This is not the same. There is a difference between plugging an infected USB to a known clean system; and plugging a known clean USB to a known infected system (in its harddisk).

The difference is this: a clean system is normally clean. Plugging an infected USB may harm it, so you take precaution and insert the USB only when the computer is already ON. If you don't, you risk endangering the system. So be careful with what you're doing; because the loss is big (you lose your clean computer).

On a known infected system, all bets is off. The system is by default is already considered toast. Again, unless you know exactly what the infection is, you don't know how much damage is already done. Plugging an clean USB in order to try to "fix" and "clean" the system is valiant attempt; and it may or may not be successful (again, it dependson the infection); but it doesn't, the worst that can happen is that now you have an additional infected USB. Which you can toss away if you're so inclined.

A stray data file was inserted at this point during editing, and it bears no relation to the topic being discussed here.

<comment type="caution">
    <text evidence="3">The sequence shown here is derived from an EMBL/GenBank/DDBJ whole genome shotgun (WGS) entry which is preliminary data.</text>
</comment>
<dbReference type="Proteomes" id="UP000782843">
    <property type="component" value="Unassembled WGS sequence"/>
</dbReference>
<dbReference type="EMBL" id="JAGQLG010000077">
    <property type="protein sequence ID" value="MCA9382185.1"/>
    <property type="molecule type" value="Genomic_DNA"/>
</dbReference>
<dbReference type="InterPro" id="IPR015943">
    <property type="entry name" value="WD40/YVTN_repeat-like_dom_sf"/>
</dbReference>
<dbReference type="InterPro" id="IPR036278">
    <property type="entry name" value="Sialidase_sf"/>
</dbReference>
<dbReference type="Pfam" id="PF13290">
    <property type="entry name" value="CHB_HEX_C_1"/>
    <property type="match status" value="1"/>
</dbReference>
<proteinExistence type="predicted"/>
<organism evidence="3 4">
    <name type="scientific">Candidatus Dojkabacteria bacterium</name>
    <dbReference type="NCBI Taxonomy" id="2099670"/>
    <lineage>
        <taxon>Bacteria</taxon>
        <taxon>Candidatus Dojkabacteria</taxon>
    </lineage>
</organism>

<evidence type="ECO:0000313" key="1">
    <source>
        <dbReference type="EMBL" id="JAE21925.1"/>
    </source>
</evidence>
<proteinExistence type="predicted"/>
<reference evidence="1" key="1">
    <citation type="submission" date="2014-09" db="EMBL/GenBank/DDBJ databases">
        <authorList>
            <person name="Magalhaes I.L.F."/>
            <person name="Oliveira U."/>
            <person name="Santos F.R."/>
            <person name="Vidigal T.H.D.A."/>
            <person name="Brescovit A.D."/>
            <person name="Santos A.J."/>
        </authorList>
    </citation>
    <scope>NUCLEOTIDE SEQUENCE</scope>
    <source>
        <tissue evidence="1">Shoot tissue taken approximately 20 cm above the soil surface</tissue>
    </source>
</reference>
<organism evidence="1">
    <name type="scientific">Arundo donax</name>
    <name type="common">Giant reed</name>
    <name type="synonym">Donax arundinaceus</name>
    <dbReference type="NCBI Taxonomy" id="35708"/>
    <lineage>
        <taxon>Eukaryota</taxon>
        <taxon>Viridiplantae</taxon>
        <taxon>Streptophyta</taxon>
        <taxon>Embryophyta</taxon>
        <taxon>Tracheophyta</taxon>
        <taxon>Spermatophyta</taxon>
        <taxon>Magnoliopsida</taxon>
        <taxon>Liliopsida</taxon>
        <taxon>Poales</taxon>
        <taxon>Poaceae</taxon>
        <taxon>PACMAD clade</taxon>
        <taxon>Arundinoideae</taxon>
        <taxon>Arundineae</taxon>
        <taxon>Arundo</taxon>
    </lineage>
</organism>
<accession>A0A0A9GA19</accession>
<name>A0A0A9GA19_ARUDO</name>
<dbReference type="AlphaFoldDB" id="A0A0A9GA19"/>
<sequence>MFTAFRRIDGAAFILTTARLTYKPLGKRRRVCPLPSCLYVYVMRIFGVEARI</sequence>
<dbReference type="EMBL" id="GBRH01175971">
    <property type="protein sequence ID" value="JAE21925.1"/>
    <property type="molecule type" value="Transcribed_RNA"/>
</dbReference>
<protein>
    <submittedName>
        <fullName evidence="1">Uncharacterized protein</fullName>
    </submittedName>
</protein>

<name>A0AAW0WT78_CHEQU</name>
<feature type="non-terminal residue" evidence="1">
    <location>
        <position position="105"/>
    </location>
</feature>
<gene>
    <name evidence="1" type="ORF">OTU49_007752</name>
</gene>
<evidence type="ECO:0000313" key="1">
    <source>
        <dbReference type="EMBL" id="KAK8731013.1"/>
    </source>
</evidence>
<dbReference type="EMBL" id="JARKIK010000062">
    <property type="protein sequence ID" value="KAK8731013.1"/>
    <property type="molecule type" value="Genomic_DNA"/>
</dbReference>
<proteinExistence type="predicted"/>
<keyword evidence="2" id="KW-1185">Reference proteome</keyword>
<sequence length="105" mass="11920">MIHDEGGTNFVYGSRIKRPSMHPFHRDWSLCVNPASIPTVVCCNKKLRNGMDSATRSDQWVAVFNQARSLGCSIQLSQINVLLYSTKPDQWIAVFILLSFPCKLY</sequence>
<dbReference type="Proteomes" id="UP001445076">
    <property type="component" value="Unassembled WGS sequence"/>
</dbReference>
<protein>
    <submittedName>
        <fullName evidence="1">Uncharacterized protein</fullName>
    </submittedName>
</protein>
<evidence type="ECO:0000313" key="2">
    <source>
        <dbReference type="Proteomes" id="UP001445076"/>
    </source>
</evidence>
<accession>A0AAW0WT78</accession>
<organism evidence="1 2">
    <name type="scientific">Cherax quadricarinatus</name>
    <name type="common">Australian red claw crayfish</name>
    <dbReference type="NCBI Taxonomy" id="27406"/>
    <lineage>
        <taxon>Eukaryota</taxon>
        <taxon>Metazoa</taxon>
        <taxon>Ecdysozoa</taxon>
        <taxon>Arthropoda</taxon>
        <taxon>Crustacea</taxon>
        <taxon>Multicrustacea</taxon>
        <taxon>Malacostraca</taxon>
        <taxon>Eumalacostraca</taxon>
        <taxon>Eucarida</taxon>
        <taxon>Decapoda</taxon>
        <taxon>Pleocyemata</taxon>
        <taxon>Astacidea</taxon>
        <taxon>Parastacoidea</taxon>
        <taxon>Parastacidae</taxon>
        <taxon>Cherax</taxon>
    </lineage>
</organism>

So the advice given in the forum is indeed solid.

If I (or we) are to understand your post correctly, we should not have to worry about any possibly "infected" hard drive connected to any of our machines whether at boot or after the pup/fatdog/ddog is booted up.

Why? Because, since ALL of our pups/fatdogs/ddogs are installed "frugally" and since our BIOS motherboard are told to first look for USB connected devices & boot them 1st, then that possibly connected "infected" internal hard drive isn't even looked at and/or spoken to until after the pup/fatdog/ddog is booted up----and thus when the pup/fatdog/ddog tells you the hard drive is available for mounting.

This wasn't the what the original question was.